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Automatic Pneumatic Cutter

Introduction

There are numerous applications for an automated cutting device for food and agricultural products. For example, an extruder making chewing gum extrudes a gum “rope” through a die. A die-mounted cutter divides the rope into pieces. In many cases where cutters are mated to extruders, the speed of the cutter is matched to the discharge rate to obtain the desired piece size. If the cutter speed is not matched to the extruder discharge rate, the pieces may not be cut to the desired length. The purpose of this fact sheet is to describe a low-cost, automated, pneumatic, cut-to-length device, or cutter, that can be used for food and agricultural products.

 

Figure 1 shows an example of an automated cutter installed in a temporary framework for testing and demonstration. Product is manually fed to the cutter through a short length of plastic tubing. The cutter uses a pneumatic proximity switch (model 1022, Clippard Instrument Lab Inc., Cincinnati, Ohio) to detect the presence of the product. When the product is detected, a cutting sequence is initiated. Because the proximity switch activates the cutter, the cut piece length is uniform, regardless of the feed rate (within system limitations). The system only requires compressed air to operate, is simple, fast and rugged.

 

Prototype of cutter

 

Figure 1. Prototype of a low-cost, automated, pneumatic cut-to-length device (cutter) installed in a temporary wooden framework. Left image shows side view. Right image shows the cutting blade, actuator and proximity switch (proximity switch is the brass component with compressed air supply and return). Note: guard removed for photo.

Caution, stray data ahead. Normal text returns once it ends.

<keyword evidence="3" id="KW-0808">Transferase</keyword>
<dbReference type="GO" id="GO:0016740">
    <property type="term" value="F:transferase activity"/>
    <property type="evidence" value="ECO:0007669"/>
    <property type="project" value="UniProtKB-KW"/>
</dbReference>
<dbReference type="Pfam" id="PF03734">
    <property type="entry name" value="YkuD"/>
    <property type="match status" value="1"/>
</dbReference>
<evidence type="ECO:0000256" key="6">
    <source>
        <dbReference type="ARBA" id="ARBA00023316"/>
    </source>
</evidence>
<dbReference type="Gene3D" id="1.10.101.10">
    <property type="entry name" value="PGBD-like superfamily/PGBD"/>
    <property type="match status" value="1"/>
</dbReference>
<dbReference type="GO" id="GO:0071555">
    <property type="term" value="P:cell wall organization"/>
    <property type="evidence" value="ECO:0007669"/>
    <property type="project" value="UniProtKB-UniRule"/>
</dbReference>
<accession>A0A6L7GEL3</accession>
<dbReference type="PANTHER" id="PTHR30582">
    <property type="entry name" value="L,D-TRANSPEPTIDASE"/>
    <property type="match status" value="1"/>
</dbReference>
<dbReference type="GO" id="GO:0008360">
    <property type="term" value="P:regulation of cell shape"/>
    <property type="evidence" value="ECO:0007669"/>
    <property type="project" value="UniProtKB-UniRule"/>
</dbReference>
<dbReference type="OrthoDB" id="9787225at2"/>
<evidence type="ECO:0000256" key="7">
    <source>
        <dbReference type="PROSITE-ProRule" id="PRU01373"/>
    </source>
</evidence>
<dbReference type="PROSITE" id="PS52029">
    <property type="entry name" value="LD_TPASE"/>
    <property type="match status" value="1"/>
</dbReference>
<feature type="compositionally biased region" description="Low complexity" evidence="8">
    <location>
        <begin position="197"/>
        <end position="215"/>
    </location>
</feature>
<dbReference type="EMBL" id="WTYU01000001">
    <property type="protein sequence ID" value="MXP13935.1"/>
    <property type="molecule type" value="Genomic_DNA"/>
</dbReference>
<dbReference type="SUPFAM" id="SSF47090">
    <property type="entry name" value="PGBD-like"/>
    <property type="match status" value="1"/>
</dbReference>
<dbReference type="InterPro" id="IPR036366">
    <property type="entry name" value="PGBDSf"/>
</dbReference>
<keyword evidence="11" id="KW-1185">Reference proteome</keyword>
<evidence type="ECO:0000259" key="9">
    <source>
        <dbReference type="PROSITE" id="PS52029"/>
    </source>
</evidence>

Components

The components of the pneumatic cut-to-length device are listed in Table 1, along with their description and source. Figure 2 is a diagram of the cutter showing the components listed in Table 1 and connections. Component substitutions are encouraged. Alternative pneumatic and electrical valves, actuators and sensors are widely available. For example, an electrical proximity sensor and valve may be substituted for the pneumatic proximity sensor and air signal amplifier. Merit of substitutions should be evaluated for each application. In the case of substituting electrical components, complexity of the system may increase (power supply, wiring, fuses, etc.), new wash-down issues may surface, and considerations for explosion-proof installations could be required.

 

Assembly and Mounting

A pneumatic cut-to-length device can be installed on a convenient support structure. The example installation shown in Figure 1 makes use of a wood frame. The wood frame is a quick and inexpensive option for prototyping. Important issues to address for a permanent support structure include:

  • Structural support for the cutting device (blade mounted on pneumatic piston)
  • Adjustable mount for the proximity sensor (assuming variable cut-piece length)
  • Mounting space for other components
  • Product infeed and discharge
  • Safety shields
  • Lockout device
  • Cleaning and sanitizing
  • Maintenance activities

 

Safety

Safety features are important to protect operators and other personnel from injury. Safety shields are required to prevent contact with moving components. A lockout device is necessary to block and bleed air pressure to the system while it is offline or undergoing service. The lockout device described in Table 1 and shown in Figure 2 blocks compressed air flow when the safety guard is removed. A separate lockout device (not shown or described) is included at the compressed air pressure regulator/filter. Operators should be trained and evaluated in safe operation methods for the device, including lockout-tagout procedures. The device should be routinely inspected for safety and mechanical issues with monitored follow-through on corrections.

 

Table 1. Components of pneumatic cut-to-length device.

Item Qty Part# Description Source
1 1 MMA-41PAS 5 port, 4-way, single pilot air actuated valve Clippard Instrument Laboratory, Inc.